Carbohydrates are the body’s main source of energy, but when you cut your carbohydrate intake to less than 50 grams per day, your body goes into a state called “nutritional ketosis.” In this state, your body’s insulin levels decrease, and it begins to produce ketone bodies from stored fat, which can be used as an alternative source of energy. This process is called ketogenesis.
Ketone bodies are safe and can easily be used by your heart, muscles, and brain. They also provide more adenosine triphosphate (ATP) than glucose, which means your body can produce energy even when you’re not consuming many calories.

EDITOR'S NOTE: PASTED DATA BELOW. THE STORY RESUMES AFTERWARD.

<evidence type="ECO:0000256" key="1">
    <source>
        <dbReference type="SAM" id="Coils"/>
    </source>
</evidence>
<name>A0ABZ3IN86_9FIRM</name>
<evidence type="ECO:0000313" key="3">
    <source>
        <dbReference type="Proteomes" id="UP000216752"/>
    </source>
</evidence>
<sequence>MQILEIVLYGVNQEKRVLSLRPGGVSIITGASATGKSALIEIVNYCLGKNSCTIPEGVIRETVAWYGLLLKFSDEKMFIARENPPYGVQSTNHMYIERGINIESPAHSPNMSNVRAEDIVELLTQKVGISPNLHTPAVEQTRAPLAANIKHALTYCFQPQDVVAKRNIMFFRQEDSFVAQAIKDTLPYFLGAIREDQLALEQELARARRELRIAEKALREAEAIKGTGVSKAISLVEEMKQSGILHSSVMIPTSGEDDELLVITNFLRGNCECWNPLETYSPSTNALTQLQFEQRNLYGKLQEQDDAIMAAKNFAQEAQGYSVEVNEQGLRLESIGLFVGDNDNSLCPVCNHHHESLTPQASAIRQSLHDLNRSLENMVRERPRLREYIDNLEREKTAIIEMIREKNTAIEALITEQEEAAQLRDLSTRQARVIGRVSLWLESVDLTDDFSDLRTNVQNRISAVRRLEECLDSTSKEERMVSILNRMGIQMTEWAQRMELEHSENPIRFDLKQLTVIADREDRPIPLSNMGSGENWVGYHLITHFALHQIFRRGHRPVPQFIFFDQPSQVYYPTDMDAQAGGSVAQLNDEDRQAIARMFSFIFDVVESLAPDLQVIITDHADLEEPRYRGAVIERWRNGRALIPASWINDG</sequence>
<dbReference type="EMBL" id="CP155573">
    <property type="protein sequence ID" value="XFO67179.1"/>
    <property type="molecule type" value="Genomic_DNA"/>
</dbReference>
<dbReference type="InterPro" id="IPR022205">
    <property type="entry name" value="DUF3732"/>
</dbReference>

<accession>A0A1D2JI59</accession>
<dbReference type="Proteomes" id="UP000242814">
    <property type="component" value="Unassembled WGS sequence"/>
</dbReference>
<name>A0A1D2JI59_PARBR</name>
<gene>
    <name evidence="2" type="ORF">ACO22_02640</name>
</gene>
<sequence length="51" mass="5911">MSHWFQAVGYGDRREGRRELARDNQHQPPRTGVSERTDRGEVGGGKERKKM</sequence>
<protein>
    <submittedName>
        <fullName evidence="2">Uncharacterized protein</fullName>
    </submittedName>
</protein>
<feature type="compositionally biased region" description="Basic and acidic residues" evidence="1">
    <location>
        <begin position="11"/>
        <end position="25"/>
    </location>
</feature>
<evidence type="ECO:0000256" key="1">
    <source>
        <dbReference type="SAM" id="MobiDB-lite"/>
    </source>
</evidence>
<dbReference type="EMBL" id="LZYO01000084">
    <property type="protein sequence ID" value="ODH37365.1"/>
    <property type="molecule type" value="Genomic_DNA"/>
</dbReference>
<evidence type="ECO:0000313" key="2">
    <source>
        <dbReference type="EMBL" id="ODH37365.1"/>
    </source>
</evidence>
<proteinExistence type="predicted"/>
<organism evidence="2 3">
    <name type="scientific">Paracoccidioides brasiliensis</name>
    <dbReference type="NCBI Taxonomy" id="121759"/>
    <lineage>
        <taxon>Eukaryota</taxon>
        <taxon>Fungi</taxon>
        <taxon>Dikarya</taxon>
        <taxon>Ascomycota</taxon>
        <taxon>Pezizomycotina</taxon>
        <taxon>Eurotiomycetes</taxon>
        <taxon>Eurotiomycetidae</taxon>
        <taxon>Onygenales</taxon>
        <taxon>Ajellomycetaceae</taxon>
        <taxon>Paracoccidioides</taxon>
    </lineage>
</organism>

Ketone bodies can be synthesized in the body through a process called gluconeogenesis, which produces glucose from lactic acid, glycerol, and certain amino acids. When glucose availability drops, ketone bodies replace it as the primary source of energy.
Overall, nutritional ketosis is safe and can even help decrease free radical damage and enhance antioxidant capacity. It’s important to note, however, that this is different from ketoacidosis, which is a life-threatening condition that occurs when ketone bodies are produced in extremely high concentrations.
Factors that affect ketone body production include your resting basal metabolic rate (BMR), body mass index (BMI), and body fat percentage. While nutritional ketosis is safe and can be beneficial for some, it’s important to consult with a healthcare professional before making any significant changes to your diet.